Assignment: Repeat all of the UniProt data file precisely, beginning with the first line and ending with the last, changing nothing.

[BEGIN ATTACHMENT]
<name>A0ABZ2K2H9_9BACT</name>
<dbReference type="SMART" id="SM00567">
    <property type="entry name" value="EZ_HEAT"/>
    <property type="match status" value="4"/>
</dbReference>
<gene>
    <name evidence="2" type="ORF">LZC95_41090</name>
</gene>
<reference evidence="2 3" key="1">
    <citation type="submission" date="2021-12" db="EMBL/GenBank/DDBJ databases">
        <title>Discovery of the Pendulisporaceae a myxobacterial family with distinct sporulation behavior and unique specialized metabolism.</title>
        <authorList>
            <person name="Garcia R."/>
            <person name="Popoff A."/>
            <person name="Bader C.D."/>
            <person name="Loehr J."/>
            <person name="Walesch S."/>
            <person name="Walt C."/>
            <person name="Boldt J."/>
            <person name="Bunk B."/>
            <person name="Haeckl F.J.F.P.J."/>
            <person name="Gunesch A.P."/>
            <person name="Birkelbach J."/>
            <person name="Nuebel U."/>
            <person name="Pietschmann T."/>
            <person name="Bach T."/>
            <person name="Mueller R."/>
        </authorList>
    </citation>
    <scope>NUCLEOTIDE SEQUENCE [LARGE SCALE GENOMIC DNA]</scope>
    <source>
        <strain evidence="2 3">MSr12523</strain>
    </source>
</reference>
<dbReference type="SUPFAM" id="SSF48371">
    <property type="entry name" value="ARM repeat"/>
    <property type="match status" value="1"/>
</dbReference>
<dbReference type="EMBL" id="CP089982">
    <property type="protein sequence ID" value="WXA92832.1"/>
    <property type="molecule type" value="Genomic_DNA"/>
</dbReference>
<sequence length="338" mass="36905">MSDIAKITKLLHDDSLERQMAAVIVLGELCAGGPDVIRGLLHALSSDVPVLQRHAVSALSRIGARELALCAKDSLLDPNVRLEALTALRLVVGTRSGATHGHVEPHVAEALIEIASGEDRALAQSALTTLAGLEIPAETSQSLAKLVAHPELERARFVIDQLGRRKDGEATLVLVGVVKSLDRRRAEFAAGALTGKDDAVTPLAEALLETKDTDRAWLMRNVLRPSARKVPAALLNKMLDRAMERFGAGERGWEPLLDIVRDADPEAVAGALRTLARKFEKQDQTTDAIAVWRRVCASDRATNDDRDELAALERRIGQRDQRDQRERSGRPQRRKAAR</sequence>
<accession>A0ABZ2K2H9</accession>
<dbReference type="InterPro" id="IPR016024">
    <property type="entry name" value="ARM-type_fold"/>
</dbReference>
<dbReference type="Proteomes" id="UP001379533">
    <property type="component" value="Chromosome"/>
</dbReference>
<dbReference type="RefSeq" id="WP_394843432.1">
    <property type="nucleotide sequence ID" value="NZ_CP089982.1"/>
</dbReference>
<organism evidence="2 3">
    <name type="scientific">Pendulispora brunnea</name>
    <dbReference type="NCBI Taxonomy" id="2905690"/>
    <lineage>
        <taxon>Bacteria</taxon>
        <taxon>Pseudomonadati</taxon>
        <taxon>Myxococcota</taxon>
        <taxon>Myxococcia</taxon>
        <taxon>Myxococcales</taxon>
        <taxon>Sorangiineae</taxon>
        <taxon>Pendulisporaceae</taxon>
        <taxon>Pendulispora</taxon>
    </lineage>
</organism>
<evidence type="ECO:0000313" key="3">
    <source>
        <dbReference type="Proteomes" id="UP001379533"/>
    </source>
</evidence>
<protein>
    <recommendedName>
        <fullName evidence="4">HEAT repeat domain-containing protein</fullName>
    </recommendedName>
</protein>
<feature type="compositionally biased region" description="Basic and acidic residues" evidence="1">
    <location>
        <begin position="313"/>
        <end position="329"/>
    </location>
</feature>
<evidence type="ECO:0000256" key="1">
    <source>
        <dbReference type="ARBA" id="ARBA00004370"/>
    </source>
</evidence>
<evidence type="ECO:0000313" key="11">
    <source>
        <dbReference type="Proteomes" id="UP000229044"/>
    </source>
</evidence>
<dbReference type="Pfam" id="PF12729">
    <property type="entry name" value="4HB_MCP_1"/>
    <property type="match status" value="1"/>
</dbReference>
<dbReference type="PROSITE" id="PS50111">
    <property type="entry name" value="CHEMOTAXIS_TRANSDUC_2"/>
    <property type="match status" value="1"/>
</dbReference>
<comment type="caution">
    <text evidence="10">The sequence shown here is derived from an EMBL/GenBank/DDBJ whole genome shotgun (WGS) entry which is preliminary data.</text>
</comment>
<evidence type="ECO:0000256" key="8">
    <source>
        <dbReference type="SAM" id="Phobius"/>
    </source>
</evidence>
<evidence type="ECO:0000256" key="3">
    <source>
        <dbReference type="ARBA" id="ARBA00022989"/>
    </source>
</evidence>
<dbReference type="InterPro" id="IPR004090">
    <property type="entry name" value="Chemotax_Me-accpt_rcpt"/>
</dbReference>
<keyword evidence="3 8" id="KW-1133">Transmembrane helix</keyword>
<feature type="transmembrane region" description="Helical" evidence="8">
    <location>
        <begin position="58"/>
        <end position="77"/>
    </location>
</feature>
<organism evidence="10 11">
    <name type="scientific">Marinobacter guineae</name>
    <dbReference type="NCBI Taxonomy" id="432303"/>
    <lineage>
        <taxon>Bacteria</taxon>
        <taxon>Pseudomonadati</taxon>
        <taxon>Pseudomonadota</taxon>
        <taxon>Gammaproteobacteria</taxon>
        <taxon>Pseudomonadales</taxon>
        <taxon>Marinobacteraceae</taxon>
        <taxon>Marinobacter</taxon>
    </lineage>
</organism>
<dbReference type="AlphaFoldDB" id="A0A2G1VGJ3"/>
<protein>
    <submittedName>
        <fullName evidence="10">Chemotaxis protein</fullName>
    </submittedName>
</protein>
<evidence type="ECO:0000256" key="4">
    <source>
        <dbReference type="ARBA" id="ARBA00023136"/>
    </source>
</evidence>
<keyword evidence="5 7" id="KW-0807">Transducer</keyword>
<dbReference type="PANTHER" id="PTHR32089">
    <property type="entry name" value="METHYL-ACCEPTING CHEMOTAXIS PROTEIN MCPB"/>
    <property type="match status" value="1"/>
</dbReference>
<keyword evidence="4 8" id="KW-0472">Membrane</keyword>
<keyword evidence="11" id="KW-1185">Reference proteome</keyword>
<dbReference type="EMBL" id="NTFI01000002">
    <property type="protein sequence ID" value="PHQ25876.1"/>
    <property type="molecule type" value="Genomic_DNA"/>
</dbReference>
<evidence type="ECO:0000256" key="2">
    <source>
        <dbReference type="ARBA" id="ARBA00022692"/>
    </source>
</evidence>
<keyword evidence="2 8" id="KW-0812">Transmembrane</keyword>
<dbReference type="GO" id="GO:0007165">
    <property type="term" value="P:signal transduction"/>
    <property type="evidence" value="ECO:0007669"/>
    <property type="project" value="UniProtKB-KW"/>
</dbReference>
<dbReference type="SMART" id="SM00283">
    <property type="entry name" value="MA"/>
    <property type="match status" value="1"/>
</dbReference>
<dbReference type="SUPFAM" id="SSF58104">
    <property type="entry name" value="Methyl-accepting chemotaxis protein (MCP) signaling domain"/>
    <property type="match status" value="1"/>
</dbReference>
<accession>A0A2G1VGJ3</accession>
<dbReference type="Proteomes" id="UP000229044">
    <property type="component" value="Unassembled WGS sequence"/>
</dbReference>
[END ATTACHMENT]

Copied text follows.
<name>A0ABZ2K2H9_9BACT</name>
<dbReference type="SMART" id="SM00567">
    <property type="entry name" value="EZ_HEAT"/>
    <property type="match status" value="4"/>
</dbReference>
<gene>
    <name evidence="2" type="ORF">LZC95_41090</name>
</gene>
<reference evidence="2 3" key="1">
    <citation type="submission" date="2021-12" db="EMBL/GenBank/DDBJ databases">
        <title>Discovery of the Pendulisporaceae a myxobacterial family with distinct sporulation behavior and unique specialized metabolism.</title>
        <authorList>
            <person name="Garcia R."/>
            <person name="Popoff A."/>
            <person name="Bader C.D."/>
            <person name="Loehr J."/>
            <person name="Walesch S."/>
            <person name="Walt C."/>
            <person name="Boldt J."/>
            <person name="Bunk B."/>
            <person name="Haeckl F.J.F.P.J."/>
            <person name="Gunesch A.P."/>
            <person name="Birkelbach J."/>
            <person name="Nuebel U."/>
            <person name="Pietschmann T."/>
            <person name="Bach T."/>
            <person name="Mueller R."/>
        </authorList>
    </citation>
    <scope>NUCLEOTIDE SEQUENCE [LARGE SCALE GENOMIC DNA]</scope>
    <source>
        <strain evidence="2 3">MSr12523</strain>
    </source>
</reference>
<dbReference type="SUPFAM" id="SSF48371">
    <property type="entry name" value="ARM repeat"/>
    <property type="match status" value="1"/>
</dbReference>
<dbReference type="EMBL" id="CP089982">
    <property type="protein sequence ID" value="WXA92832.1"/>
    <property type="molecule type" value="Genomic_DNA"/>
</dbReference>
<sequence length="338" mass="36905">MSDIAKITKLLHDDSLERQMAAVIVLGELCAGGPDVIRGLLHALSSDVPVLQRHAVSALSRIGARELALCAKDSLLDPNVRLEALTALRLVVGTRSGATHGHVEPHVAEALIEIASGEDRALAQSALTTLAGLEIPAETSQSLAKLVAHPELERARFVIDQLGRRKDGEATLVLVGVVKSLDRRRAEFAAGALTGKDDAVTPLAEALLETKDTDRAWLMRNVLRPSARKVPAALLNKMLDRAMERFGAGERGWEPLLDIVRDADPEAVAGALRTLARKFEKQDQTTDAIAVWRRVCASDRATNDDRDELAALERRIGQRDQRDQRERSGRPQRRKAAR</sequence>
<accession>A0ABZ2K2H9</accession>
<dbReference type="InterPro" id="IPR016024">
    <property type="entry name" value="ARM-type_fold"/>
</dbReference>
<dbReference type="Proteomes" id="UP001379533">
    <property type="component" value="Chromosome"/>
</dbReference>
<dbReference type="RefSeq" id="WP_394843432.1">
    <property type="nucleotide sequence ID" value="NZ_CP089982.1"/>
</dbReference>
<organism evidence="2 3">
    <name type="scientific">Pendulispora brunnea</name>
    <dbReference type="NCBI Taxonomy" id="2905690"/>
    <lineage>
        <taxon>Bacteria</taxon>
        <taxon>Pseudomonadati</taxon>
        <taxon>Myxococcota</taxon>
        <taxon>Myxococcia</taxon>
        <taxon>Myxococcales</taxon>
        <taxon>Sorangiineae</taxon>
        <taxon>Pendulisporaceae</taxon>
        <taxon>Pendulispora</taxon>
    </lineage>
</organism>
<evidence type="ECO:0000313" key="3">
    <source>
        <dbReference type="Proteomes" id="UP001379533"/>
    </source>
</evidence>
<protein>
    <recommendedName>
        <fullName evidence="4">HEAT repeat domain-containing protein</fullName>
    </recommendedName>
</protein>
<feature type="compositionally biased region" description="Basic and acidic residues" evidence="1">
    <location>
        <begin position="313"/>
        <end position="329"/>
    </location>
</feature>
<evidence type="ECO:0000256" key="1">
    <source>
        <dbReference type="ARBA" id="ARBA00004370"/>
    </source>
</evidence>
<evidence type="ECO:0000313" key="11">
    <source>
        <dbReference type="Proteomes" id="UP000229044"/>
    </source>
</evidence>
<dbReference type="Pfam" id="PF12729">
    <property type="entry name" value="4HB_MCP_1"/>
    <property type="match status" value="1"/>
</dbReference>
<dbReference type="PROSITE" id="PS50111">
    <property type="entry name" value="CHEMOTAXIS_TRANSDUC_2"/>
    <property type="match status" value="1"/>
</dbReference>
<comment type="caution">
    <text evidence="10">The sequence shown here is derived from an EMBL/GenBank/DDBJ whole genome shotgun (WGS) entry which is preliminary data.</text>
</comment>
<evidence type="ECO:0000256" key="8">
    <source>
        <dbReference type="SAM" id="Phobius"/>
    </source>
</evidence>
<evidence type="ECO:0000256" key="3">
    <source>
        <dbReference type="ARBA" id="ARBA00022989"/>
    </source>
</evidence>
<dbReference type="InterPro" id="IPR004090">
    <property type="entry name" value="Chemotax_Me-accpt_rcpt"/>
</dbReference>
<keyword evidence="3 8" id="KW-1133">Transmembrane helix</keyword>
<feature type="transmembrane region" description="Helical" evidence="8">
    <location>
        <begin position="58"/>
        <end position="77"/>
    </location>
</feature>
<organism evidence="10 11">
    <name type="scientific">Marinobacter guineae</name>
    <dbReference type="NCBI Taxonomy" id="432303"/>
    <lineage>
        <taxon>Bacteria</taxon>
        <taxon>Pseudomonadati</taxon>
        <taxon>Pseudomonadota</taxon>
        <taxon>Gammaproteobacteria</taxon>
        <taxon>Pseudomonadales</taxon>
        <taxon>Marinobacteraceae</taxon>
        <taxon>Marinobacter</taxon>
    </lineage>
</organism>
<dbReference type="AlphaFoldDB" id="A0A2G1VGJ3"/>
<protein>
    <submittedName>
        <fullName evidence="10">Chemotaxis protein</fullName>
    </submittedName>
</protein>
<evidence type="ECO:0000256" key="4">
    <source>
        <dbReference type="ARBA" id="ARBA00023136"/>
    </source>
</evidence>
<keyword evidence="5 7" id="KW-0807">Transducer</keyword>
<dbReference type="PANTHER" id="PTHR32089">
    <property type="entry name" value="METHYL-ACCEPTING CHEMOTAXIS PROTEIN MCPB"/>
    <property type="match status" value="1"/>
</dbReference>
<keyword evidence="4 8" id="KW-0472">Membrane</keyword>
<keyword evidence="11" id="KW-1185">Reference proteome</keyword>
<dbReference type="EMBL" id="NTFI01000002">
    <property type="protein sequence ID" value="PHQ25876.1"/>
    <property type="molecule type" value="Genomic_DNA"/>
</dbReference>
<evidence type="ECO:0000256" key="2">
    <source>
        <dbReference type="ARBA" id="ARBA00022692"/>
    </source>
</evidence>
<keyword evidence="2 8" id="KW-0812">Transmembrane</keyword>
<dbReference type="GO" id="GO:0007165">
    <property type="term" value="P:signal transduction"/>
    <property type="evidence" value="ECO:0007669"/>
    <property type="project" value="UniProtKB-KW"/>
</dbReference>
<dbReference type="SMART" id="SM00283">
    <property type="entry name" value="MA"/>
    <property type="match status" value="1"/>
</dbReference>
<dbReference type="SUPFAM" id="SSF58104">
    <property type="entry name" value="Methyl-accepting chemotaxis protein (MCP) signaling domain"/>
    <property type="match status" value="1"/>
</dbReference>
<accession>A0A2G1VGJ3</accession>
<dbReference type="Proteomes" id="UP000229044">
    <property type="component" value="Unassembled WGS sequence"/>
</dbReference>